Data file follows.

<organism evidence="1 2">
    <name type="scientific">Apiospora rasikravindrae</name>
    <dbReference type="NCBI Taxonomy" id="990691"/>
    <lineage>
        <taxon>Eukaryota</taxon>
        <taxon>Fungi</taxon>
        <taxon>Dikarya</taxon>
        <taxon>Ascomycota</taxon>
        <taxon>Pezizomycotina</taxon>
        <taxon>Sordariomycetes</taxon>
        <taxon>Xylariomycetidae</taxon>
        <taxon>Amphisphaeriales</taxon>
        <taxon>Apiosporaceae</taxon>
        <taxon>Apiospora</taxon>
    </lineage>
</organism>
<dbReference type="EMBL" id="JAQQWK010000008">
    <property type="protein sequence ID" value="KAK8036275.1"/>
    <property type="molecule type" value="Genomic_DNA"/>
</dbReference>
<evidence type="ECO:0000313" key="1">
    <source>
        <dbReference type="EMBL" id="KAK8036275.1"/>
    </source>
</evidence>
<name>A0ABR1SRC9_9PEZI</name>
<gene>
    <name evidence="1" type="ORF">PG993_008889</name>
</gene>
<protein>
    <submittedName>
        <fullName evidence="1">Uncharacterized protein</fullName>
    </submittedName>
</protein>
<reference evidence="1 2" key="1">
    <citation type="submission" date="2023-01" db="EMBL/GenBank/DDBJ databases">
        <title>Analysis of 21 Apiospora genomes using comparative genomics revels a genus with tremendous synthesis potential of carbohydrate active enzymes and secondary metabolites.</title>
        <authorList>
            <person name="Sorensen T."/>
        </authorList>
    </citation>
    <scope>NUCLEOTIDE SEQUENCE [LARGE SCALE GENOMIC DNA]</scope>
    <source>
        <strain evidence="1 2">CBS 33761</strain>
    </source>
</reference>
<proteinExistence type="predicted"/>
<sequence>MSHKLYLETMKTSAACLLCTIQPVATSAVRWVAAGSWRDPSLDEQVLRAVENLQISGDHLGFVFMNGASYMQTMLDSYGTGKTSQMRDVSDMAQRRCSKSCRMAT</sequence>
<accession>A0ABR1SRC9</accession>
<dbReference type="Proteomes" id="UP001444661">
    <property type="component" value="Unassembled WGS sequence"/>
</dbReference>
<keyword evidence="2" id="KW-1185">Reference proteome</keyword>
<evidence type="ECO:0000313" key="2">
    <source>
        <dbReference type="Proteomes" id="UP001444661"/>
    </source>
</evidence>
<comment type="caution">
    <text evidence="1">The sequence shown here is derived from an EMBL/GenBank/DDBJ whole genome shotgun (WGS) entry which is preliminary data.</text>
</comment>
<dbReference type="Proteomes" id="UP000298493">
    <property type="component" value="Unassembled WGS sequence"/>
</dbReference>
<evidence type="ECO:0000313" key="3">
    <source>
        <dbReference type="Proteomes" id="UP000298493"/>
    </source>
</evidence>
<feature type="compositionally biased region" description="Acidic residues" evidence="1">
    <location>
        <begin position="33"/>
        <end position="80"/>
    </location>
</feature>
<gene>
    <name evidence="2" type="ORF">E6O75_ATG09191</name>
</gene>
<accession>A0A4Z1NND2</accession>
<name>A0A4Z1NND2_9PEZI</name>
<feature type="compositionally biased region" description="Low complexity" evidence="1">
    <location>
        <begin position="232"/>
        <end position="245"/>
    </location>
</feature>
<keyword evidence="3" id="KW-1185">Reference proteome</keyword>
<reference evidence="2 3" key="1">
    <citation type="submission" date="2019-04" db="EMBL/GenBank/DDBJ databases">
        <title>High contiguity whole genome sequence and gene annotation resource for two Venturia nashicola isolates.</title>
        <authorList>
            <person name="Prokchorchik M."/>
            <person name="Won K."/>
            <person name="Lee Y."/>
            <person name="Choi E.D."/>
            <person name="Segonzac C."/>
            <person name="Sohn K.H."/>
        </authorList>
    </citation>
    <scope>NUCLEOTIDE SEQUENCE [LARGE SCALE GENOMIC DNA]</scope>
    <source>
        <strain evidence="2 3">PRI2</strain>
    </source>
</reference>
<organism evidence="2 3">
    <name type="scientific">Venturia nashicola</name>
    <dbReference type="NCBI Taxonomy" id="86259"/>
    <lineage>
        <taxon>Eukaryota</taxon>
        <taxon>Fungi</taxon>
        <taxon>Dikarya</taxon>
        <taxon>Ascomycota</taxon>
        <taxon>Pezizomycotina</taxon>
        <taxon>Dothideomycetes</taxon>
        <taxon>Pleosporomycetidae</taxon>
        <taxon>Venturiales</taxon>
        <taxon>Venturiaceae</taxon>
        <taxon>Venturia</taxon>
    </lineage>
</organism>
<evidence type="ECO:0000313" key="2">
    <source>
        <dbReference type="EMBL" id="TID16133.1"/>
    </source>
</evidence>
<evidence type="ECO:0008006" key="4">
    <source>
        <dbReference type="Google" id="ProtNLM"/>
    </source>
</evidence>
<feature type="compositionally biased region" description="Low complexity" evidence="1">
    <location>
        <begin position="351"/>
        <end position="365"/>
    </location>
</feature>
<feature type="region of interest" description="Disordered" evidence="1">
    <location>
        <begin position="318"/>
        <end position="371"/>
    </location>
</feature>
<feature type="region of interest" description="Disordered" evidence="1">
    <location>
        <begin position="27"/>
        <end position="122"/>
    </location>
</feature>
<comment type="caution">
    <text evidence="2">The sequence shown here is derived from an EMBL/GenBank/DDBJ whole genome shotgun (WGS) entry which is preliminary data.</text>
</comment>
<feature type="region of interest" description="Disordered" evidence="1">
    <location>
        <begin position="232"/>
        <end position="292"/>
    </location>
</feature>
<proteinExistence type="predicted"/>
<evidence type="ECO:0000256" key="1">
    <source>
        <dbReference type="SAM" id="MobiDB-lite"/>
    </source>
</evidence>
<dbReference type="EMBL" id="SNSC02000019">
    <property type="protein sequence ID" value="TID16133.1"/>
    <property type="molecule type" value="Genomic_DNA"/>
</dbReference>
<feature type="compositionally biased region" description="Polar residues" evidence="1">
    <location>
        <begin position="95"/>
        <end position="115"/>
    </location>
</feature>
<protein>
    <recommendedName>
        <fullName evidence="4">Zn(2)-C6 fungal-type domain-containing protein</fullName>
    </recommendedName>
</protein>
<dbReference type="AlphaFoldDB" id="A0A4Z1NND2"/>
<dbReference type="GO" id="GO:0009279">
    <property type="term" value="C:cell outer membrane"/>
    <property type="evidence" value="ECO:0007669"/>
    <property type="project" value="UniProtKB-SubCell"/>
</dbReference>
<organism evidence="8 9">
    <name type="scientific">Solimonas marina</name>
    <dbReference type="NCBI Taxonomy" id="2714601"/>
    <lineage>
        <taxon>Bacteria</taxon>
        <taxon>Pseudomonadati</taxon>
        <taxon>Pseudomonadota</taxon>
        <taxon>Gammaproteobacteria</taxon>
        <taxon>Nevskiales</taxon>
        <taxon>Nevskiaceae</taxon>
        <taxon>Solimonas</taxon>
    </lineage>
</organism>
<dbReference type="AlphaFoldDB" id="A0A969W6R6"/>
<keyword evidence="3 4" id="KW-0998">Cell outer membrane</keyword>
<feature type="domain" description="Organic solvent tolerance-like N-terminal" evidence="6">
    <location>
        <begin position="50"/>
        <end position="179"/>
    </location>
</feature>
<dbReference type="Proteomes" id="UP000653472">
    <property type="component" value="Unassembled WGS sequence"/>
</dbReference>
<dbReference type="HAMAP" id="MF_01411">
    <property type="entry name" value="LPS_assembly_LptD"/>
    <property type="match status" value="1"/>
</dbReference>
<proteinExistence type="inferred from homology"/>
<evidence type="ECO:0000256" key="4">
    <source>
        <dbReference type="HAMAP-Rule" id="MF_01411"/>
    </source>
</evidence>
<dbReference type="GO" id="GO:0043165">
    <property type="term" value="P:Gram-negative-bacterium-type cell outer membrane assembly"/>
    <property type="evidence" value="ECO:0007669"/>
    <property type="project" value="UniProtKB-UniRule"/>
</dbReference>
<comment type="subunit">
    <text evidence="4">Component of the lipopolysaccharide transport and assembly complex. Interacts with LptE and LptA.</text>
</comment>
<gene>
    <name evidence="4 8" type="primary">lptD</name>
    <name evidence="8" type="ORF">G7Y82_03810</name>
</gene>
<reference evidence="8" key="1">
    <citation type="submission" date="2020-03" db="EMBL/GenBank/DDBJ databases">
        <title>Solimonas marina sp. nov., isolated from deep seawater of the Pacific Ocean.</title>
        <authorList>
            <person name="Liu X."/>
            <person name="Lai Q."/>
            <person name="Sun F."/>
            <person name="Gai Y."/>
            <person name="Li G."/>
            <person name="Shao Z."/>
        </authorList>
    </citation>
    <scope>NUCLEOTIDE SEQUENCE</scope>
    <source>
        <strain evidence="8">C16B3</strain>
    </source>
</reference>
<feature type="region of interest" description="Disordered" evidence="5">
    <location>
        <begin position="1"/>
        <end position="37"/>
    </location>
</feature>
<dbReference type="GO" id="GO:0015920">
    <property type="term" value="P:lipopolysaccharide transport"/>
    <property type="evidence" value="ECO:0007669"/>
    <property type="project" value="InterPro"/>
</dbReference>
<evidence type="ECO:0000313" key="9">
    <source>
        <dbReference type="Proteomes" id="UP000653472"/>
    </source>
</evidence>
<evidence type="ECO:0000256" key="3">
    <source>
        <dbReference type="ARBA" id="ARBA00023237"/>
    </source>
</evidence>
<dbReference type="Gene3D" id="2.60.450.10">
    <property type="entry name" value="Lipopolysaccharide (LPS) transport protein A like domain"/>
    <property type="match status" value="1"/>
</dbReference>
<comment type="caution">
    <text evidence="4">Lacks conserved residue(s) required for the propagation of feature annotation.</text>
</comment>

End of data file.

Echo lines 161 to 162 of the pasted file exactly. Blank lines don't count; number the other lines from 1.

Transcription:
        <dbReference type="SAM" id="MobiDB-lite"/>
    </source>